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Originally Posted by Printer2 View Post
This is much different than amplifier sag. That is when there is resistance in the power supply and when the amplifier draws more current there is a voltage drop to the amplifier.
This makes me wonder if the OP has the same definition of "soft clipping" as you and I do. Did he mistake sag for soft clipping? Does he even own an oscilloscope?

Quote:
Originally Posted by Printer2 View Post
Which means what? Reading it now it seems that you might be missing a word or two, possibly?
Plate voltage is the voltage at the plate of a tube. Since the cathode of most power tubes is grounded, where else would the voltage be except across the tube?

Quote:
Originally Posted by Printer2 View Post
I would not have minded a bit on explaning that this is where the speaker has a higher impedance. Now the speaker causes the voltage and the current to be a little out of phase in the mid band, where the impedance of the speaker is close to its rated ohms value, and to a greater extent at the resonance frequency and in the upper registers where the impedance of the speaker climes. I am of the opinion that the bulk of the speaker's impedance is close to its rated impedance.

http://www.eminence.com/pdf/Legend_1258.pdf
A guitar amp when clipping contains a broad range of frequencies. As seen in the picture I posted of a power cord, a large portion of the voltage and current are in the upper left and lower right quadrants. In those quadrants, the current is flowing the wrong way because of the reactive load. In fact it is pretty hard to play any notes on a guitar (beyond the clipping point) that do not cross those quadrants over part of the wave.

Quote:
Originally Posted by Printer2 View Post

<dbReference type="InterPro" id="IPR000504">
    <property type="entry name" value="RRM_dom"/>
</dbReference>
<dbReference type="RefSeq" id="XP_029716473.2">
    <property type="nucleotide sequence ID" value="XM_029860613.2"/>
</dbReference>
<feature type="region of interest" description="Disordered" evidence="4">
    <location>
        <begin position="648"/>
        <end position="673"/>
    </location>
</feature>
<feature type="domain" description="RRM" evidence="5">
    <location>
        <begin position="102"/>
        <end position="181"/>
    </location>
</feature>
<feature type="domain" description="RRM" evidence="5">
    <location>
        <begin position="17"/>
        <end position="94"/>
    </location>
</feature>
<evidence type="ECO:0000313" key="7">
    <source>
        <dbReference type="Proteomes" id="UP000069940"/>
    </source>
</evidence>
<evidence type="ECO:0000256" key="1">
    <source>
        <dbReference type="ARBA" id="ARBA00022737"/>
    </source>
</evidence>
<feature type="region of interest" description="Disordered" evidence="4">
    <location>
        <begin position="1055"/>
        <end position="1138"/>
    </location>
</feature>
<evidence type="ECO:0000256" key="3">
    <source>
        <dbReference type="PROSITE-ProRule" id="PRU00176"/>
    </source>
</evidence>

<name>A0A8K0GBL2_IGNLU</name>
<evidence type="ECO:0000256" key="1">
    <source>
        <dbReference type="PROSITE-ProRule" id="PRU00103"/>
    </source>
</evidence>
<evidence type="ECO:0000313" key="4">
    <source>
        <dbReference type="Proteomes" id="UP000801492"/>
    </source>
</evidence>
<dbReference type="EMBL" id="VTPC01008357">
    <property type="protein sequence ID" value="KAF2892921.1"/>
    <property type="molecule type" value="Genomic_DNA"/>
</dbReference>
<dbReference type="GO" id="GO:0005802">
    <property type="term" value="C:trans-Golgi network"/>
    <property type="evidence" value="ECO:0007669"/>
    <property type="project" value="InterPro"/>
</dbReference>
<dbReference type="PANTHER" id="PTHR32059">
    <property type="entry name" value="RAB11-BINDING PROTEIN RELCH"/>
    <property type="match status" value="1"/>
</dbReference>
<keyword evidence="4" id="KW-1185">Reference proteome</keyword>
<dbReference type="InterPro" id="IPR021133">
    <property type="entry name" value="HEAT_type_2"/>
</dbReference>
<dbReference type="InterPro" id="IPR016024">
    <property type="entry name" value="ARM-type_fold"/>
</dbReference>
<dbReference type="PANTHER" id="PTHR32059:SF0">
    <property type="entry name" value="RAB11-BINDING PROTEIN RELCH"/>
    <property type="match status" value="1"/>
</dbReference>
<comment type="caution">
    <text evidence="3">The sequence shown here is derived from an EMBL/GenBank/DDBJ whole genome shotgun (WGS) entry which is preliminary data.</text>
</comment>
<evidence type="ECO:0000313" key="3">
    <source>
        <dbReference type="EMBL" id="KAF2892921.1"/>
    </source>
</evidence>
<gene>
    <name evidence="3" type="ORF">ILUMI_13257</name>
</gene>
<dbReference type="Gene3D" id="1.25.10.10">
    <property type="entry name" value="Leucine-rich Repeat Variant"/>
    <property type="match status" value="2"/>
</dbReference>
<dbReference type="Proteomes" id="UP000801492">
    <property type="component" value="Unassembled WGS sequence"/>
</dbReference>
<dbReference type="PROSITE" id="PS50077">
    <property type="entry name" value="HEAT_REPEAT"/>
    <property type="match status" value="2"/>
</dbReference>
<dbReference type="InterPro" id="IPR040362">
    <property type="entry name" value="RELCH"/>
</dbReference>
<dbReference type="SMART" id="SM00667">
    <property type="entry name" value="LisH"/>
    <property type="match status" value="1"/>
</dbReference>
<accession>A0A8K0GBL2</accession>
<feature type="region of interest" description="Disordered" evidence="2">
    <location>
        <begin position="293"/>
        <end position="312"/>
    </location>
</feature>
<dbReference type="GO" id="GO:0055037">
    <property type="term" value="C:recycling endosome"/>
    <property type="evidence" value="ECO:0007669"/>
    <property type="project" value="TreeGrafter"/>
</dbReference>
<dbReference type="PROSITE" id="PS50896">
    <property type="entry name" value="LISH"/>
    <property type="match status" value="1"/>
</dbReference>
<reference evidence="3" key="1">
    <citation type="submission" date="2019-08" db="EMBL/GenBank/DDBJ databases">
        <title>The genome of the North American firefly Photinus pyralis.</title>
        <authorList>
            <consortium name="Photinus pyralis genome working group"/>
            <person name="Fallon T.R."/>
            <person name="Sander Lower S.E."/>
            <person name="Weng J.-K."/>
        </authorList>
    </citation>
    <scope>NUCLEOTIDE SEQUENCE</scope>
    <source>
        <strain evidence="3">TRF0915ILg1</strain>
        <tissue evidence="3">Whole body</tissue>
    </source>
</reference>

A tube amp can supply more voltage to a speaker than a solid state amp where the speaker deviates appreciably from its 8 ohm spec. (let us assume the speaker is an 8 ohm speaker), and as long as the amp is designed with the intent to keep the output impedance low. There are new SS amp designs where the internal impedance is kept higher in order to give more of a tube amp feel. I will not be searching for examples, if you are interested check out the SS amp threads in tdpri.com.
I would think those amps clip pretty hard. The current sense resistor is usually about 0.22 ohms. When the output hits the rail, the impedance is pretty low. I haven't experimented with this yet. What I want to try is this: Take a solid state amp, with or without mixed mode feedback (that's what Teemu Kyttala calls it, see his book). Install a resistor between the output of the amp and the speaker jack. Make it about 1/4 to 1/3 the intended load impedance. Next, double the value of the feedback resistor that goes between the output (before the new series resistor) and the inverting input to the power amp. Now install a new feedback resistor (same value as the other feedback resistor) from the speaker jack to the inverting input so as to keep the voltage gain close to the same. The power as measured with a dummy load will be lower, but will it sound more like a tube amp?

Quote:
Originally Posted by Printer2 View Post
As far as tube amps not soft clipping into a resistive load, are you sure? I have seen it when I was experimenting on my amps. Also a tube amp with a greater amount of negative feedback will clip harder than one without. But I did say that in my previous post. I also said that a tube amp can deliver more power 'where the impedance of the load is higher' than a SS amp. I would not call that 'tube watts' as you end up with uninformed musicians thinking that one watt of energy out of a tube amp is more powerful than one watt of energy out of a SS amp. And that is not the case.